Originally from Hertfordshire, Leica Nature Ambassador, Luke Massey now lives in Asturias, Northern Spain, on an old cattle farm he’s named Wild Finca.
In this two-part blog wildlife photographer and filmmaker Luke, talks about the Wild Finca vision and the wildlife that calls it home.

II was born in St Albans, and from the minute I got my first camera aged 12, I’d head out on my bike and you would find me in a field somewhere photographing boxing hares, fox dens and golden plover flocks. Since then I’ve had the immense privilege to travel all over the world and document incredible sights, habitats and species through photography and film. But with the changing global climate, both in terms of climate change but also restrictions to travel with the pandemic, my travels have been curtailed somewhat. Just before covid struck my partner and I purchased a ten hectare farm in Asturias, Northern Spain. It has been a lifelong ambition of mine to be able to create a natural paradise for wildlife, but it was only 5 years ago whilst documenting the Iberian lynx, that I fell in love with Spain and knew that I wanted it to be here.

Southern Spain, Andalusia and Extremadura, were far to hot for me, so I decided to look in northern Spain with my partner Katie, and that’s when we fell in love with Asturias. Here we found our little slice of paradise, which we have named Wild Finca.

We are currently living through the sixth mass extinction. Species decline is huge, especially in Europe. We are losing catastrophic numbers of invertebrates, a study in Germany found there was more than a 75 percent decline over 27 years in the total flying insect biomass in protected areas. Although the study was only done in Germany, scientists are sure that that is probably the same trend across Europe, mainly due to habitat destruction and the use of pesticides in both agriculture, but also on a smaller scale of pesticide use in our own homes. Such catastrophic declines have knock on effects for all manner of wildlife, for example insectivorous birds such as the nightingale, common swift and swallow are declining due to not having enough food at their breeding and over-wintering sites, as well as on their mammoth migrations.

Wild Finca came about because we want to create a space that cannot only offer a home for a myriad of wildlife but also inspire people to do the same, with whatever space they have. We are hoping some of the techniques we are employing can be copied at any scale. For example we have bug hotels around the edge of our vegetable patch that could be put on a balcony, same with bird boxes. We are making beetle banks to act as wind breaks for our vegetable patch but also habitat for insects which in turn provide food for birds and mammals, reptiles and amphibians. All these little things we are doing, help wildlife on a small scale, and we know realistically Wild Finca isn’t going to save the world. It’s a 10 hectare project on a huge planet, but hopefully what we can do is to encourage mindsets to change and that is what drives us. We are already getting great feedback from people, we’ve had people get in contact asking how they can employ some of our actions on their own land, we’ve had people on a very small scale – one family have that awful astro-turf back garden and are looking to tear it up and replace it with a haven for nature instead. To a 500 acre farm in south east England!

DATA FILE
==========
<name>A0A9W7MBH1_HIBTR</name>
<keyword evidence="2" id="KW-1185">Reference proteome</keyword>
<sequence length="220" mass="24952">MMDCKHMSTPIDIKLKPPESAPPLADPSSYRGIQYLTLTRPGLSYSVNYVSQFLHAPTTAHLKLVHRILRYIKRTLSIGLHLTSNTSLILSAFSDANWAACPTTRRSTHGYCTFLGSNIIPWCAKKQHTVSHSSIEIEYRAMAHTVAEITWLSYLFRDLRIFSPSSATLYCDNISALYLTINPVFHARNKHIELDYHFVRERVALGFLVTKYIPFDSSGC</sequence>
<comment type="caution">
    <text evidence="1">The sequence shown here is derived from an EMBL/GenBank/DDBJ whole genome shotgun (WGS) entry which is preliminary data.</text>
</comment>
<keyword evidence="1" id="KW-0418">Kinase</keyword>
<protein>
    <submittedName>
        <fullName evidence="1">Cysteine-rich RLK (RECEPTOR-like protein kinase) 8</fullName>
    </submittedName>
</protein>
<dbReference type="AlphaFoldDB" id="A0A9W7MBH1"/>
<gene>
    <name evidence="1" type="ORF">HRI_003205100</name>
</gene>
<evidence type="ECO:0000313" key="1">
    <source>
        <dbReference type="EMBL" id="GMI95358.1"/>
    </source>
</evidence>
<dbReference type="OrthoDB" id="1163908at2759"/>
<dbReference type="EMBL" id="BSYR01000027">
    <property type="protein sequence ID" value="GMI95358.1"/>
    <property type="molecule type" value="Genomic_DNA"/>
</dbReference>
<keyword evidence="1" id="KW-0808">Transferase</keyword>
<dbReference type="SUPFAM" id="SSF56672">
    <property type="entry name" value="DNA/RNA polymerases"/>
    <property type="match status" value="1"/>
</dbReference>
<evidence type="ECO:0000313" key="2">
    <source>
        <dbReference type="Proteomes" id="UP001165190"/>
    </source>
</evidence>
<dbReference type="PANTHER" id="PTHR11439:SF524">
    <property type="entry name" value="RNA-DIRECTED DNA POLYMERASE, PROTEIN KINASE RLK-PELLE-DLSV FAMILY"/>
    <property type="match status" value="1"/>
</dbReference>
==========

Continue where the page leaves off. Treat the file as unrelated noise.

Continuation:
That is the driving force behind Wild Finca. If our little patch can inspire people to create a mosaic of spaces for nature across Europe and further afield, then we are achieving what we have set out to do.

Our aim at Wild Finca is to inspire people, and what with coronavirus that has been a bit tricky, so we have been trying to do so virtually! Every month of 2021 we are creating a short film about all life here, and we’ve called the series ‘Notes from Wild Finca’.

You can watch it here:

January: https://ko-fi.com/post/Notes-from-Wild-Finca–January-I2I349LWV
February: https://ko-fi.com/post/Notes-from-Wild-Finca–February-V7V84H45Q
March: https://ko-fi.com/post/Notes-from-Wild-Finca–March-M4M34RUEW
April: https://ko-fi.com/post/Notes-from-Wild-Finca–April-U7U5536K2

With restrictions now easing for visitors, we are starting to put together some experiences so that people can visit Wild Finca.

Keep an eye on our website for more details about these experiences and sign up for the Wild Finca newsletter to keep up to date with all things Wild Finca here: https://www.wildfinca.com/ and you can follow us on Instagram @wildfinca.

One Comment

  1. Jason Higgins

    Wow what a fantastic life , bizarrely I get stuck in traffic at st alb every day at work I’d love to do what you do , I’m mainly obsessed with birding but the chance to see wolves and watch badgers 🦡 every night ! Blown away by the thought , I too would love a place in the north of Spain 🇪🇸 was considering Pyrenees but you got me thinking now ,what’s your bird list ( garden list ) Thanks Jason

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